KNOXVILLE, Tenn. (WVLT) -- Almost every time our region has storm damage, some think it must have been a tornado. Heather explains why a severe storm is something to pay attention to.
A light breeze can make a hot day comfortable, but a strong wind can cause damage.
When the National Weather Service assesses storm damage, there are several things they look for to determine if it was a tornado or straight-line wind damage, severe thunderstorm.
The direction(s) the of debris and damage, indicates if there was rotation. It's not the extent of damage. Meaning, major damage doesn't mean it had to be a tornado.
The threshold for the NWS to issue a severe thunderstorm warning is wind speeds of more than 57 miles per hour, and/or hail that's at least 1 inch. The hail and the wind speeds can cause damage, along with lightning and heavy rain.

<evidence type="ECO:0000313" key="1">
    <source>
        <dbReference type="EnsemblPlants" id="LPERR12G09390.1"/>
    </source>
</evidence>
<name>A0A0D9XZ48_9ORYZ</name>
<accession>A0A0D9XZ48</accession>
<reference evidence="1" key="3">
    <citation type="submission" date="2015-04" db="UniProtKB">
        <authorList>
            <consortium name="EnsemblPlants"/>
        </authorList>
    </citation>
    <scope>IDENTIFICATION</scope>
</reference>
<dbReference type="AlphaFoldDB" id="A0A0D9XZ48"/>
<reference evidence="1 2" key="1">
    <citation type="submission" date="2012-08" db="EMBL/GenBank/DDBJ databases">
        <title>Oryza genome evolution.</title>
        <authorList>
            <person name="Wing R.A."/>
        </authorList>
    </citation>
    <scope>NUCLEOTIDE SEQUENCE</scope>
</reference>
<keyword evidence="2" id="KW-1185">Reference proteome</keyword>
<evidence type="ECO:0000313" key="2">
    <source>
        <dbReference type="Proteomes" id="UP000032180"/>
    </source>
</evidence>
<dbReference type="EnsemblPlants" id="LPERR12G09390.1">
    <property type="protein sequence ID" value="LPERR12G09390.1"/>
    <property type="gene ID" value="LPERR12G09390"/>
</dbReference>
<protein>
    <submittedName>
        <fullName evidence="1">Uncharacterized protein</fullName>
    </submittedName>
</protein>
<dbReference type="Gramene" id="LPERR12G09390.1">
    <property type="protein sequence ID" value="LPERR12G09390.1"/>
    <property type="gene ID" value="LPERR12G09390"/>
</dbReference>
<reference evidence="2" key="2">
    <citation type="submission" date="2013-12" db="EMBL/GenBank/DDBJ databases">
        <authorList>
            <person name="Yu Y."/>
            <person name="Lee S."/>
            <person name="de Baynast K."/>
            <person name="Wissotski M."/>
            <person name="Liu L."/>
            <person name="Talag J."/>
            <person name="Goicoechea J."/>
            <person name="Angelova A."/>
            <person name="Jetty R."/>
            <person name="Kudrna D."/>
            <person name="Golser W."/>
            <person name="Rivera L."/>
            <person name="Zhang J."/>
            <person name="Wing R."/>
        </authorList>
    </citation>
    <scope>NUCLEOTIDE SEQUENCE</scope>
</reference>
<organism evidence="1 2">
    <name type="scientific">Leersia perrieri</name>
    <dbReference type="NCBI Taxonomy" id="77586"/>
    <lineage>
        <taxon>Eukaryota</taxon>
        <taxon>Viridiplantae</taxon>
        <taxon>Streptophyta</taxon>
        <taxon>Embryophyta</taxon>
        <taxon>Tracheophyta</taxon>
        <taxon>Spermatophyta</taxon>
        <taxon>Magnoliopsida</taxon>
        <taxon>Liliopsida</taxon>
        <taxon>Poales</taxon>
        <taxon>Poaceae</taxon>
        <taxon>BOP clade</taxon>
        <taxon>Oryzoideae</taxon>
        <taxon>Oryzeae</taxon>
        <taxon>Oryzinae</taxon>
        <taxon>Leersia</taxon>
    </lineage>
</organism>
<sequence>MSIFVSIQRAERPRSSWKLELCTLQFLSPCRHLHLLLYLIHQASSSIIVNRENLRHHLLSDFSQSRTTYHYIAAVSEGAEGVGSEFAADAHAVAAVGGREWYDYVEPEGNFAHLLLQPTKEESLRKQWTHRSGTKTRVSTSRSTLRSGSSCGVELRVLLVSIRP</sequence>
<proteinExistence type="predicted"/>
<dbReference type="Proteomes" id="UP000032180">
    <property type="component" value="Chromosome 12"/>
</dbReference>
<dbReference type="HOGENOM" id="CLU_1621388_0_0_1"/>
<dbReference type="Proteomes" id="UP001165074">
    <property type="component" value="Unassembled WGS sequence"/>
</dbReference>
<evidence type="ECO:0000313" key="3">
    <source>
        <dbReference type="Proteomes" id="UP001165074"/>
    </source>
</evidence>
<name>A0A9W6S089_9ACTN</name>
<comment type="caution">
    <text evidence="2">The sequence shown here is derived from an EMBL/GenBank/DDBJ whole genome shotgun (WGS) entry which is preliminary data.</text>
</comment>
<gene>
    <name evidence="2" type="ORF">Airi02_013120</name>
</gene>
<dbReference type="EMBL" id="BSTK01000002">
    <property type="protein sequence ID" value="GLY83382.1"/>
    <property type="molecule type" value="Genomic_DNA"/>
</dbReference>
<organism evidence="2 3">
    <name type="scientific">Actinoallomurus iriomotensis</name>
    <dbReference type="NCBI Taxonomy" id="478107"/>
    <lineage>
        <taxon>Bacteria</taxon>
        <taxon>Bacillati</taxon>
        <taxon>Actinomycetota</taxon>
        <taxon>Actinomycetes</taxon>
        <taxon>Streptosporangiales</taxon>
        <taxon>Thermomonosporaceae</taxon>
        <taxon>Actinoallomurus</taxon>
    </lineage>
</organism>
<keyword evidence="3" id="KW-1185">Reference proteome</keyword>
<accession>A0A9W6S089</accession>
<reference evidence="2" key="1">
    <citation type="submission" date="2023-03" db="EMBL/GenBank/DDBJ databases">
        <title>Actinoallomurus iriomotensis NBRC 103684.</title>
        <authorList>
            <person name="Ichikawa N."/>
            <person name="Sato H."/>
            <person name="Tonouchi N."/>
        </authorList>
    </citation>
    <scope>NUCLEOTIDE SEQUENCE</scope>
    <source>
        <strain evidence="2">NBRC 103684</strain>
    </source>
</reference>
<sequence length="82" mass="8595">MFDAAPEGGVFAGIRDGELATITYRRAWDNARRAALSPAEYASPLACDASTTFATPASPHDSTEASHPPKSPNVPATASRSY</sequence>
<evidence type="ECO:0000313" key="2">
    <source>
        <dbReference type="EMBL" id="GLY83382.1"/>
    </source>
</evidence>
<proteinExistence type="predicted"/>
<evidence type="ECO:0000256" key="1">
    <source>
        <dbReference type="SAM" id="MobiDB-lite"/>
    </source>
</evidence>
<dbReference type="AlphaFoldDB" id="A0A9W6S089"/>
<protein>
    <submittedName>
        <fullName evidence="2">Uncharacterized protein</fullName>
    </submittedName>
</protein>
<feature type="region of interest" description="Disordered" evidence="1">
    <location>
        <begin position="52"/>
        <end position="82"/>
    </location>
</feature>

Tornado damage is rated on an Enhance Fujita Scale, 0 to 5. The lowest tornado rating means the wind gusts are estimated to have been at least 65 miles per hour. They also have damage indicators based on the stability of the structure.
What I hope you'll see here is that the wind speeds are strong and potentially dangerous, when a tornado warning is issued AND when a severe thunderstorm warning is issued. Damage is possible under both warnings, and you should take cover when either one is issued.
Here are examples of wording from NWS warnings:
Severe Thunderstorm Warning:
FOR YOUR PROTECTION...MOVE TO AN INTERIOR ROOM ON THE LOWEST FLOOR OF YOUR HOME OR BUSINESS. HEAVY RAINS FLOOD ROADS QUICKLY SO DO NOT DRIVE INTO AREAS WHERE WATER COVERS THE ROAD.
TAKE COVER NOW. MOVE TO A BASEMENT OR AN INTERIOR ROOM ON THE LOWEST FLOOR OF A STURDY BUILDING. AVOID WINDOWS. IF IN A MOBILE HOME OR OUTDOORS... MOVE TO THE CLOSEST SUBSTANTIAL SHELTER AND PROTECT YOURSELF FROM FLYING DEBRIS.